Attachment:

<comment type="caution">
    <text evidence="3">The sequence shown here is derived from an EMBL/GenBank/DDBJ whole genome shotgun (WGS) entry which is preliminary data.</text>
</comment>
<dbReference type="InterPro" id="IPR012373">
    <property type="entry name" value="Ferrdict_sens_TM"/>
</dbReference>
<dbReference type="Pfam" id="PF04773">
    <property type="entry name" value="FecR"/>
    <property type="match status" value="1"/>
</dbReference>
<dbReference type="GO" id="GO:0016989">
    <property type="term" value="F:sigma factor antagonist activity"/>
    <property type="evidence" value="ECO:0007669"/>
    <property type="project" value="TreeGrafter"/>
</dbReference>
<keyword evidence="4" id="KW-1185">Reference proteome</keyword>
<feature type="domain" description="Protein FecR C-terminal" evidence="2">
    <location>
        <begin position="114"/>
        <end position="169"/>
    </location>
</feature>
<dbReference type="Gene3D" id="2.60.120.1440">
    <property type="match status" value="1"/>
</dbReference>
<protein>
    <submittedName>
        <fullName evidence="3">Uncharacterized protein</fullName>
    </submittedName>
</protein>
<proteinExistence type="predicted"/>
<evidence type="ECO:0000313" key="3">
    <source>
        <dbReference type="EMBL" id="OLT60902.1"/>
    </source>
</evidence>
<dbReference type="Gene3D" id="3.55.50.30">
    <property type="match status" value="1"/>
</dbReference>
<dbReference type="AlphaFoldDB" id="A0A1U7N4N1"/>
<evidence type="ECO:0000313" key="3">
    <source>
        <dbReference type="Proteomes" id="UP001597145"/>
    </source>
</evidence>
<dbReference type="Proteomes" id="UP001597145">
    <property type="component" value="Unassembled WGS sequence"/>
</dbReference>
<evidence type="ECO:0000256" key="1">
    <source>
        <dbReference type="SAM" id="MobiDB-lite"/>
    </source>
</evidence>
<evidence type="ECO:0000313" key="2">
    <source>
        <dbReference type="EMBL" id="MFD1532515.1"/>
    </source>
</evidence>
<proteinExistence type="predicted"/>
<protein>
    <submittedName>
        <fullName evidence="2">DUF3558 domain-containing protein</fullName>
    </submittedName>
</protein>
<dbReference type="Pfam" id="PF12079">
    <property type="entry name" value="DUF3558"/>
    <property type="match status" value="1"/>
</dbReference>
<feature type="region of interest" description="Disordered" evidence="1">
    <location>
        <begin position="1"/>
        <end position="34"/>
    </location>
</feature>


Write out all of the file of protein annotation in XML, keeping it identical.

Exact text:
<comment type="caution">
    <text evidence="3">The sequence shown here is derived from an EMBL/GenBank/DDBJ whole genome shotgun (WGS) entry which is preliminary data.</text>
</comment>
<dbReference type="InterPro" id="IPR012373">
    <property type="entry name" value="Ferrdict_sens_TM"/>
</dbReference>
<dbReference type="Pfam" id="PF04773">
    <property type="entry name" value="FecR"/>
    <property type="match status" value="1"/>
</dbReference>
<dbReference type="GO" id="GO:0016989">
    <property type="term" value="F:sigma factor antagonist activity"/>
    <property type="evidence" value="ECO:0007669"/>
    <property type="project" value="TreeGrafter"/>
</dbReference>
<keyword evidence="4" id="KW-1185">Reference proteome</keyword>
<feature type="domain" description="Protein FecR C-terminal" evidence="2">
    <location>
        <begin position="114"/>
        <end position="169"/>
    </location>
</feature>
<dbReference type="Gene3D" id="2.60.120.1440">
    <property type="match status" value="1"/>
</dbReference>
<protein>
    <submittedName>
        <fullName evidence="3">Uncharacterized protein</fullName>
    </submittedName>
</protein>
<proteinExistence type="predicted"/>
<evidence type="ECO:0000313" key="3">
    <source>
        <dbReference type="EMBL" id="OLT60902.1"/>
    </source>
</evidence>
<dbReference type="Gene3D" id="3.55.50.30">
    <property type="match status" value="1"/>
</dbReference>
<dbReference type="AlphaFoldDB" id="A0A1U7N4N1"/>
<evidence type="ECO:0000313" key="3">
    <source>
        <dbReference type="Proteomes" id="UP001597145"/>
    </source>
</evidence>
<dbReference type="Proteomes" id="UP001597145">
    <property type="component" value="Unassembled WGS sequence"/>
</dbReference>
<evidence type="ECO:0000256" key="1">
    <source>
        <dbReference type="SAM" id="MobiDB-lite"/>
    </source>
</evidence>
<evidence type="ECO:0000313" key="2">
    <source>
        <dbReference type="EMBL" id="MFD1532515.1"/>
    </source>
</evidence>
<proteinExistence type="predicted"/>
<protein>
    <submittedName>
        <fullName evidence="2">DUF3558 domain-containing protein</fullName>
    </submittedName>
</protein>
<dbReference type="Pfam" id="PF12079">
    <property type="entry name" value="DUF3558"/>
    <property type="match status" value="1"/>
</dbReference>
<feature type="region of interest" description="Disordered" evidence="1">
    <location>
        <begin position="1"/>
        <end position="34"/>
    </location>
</feature>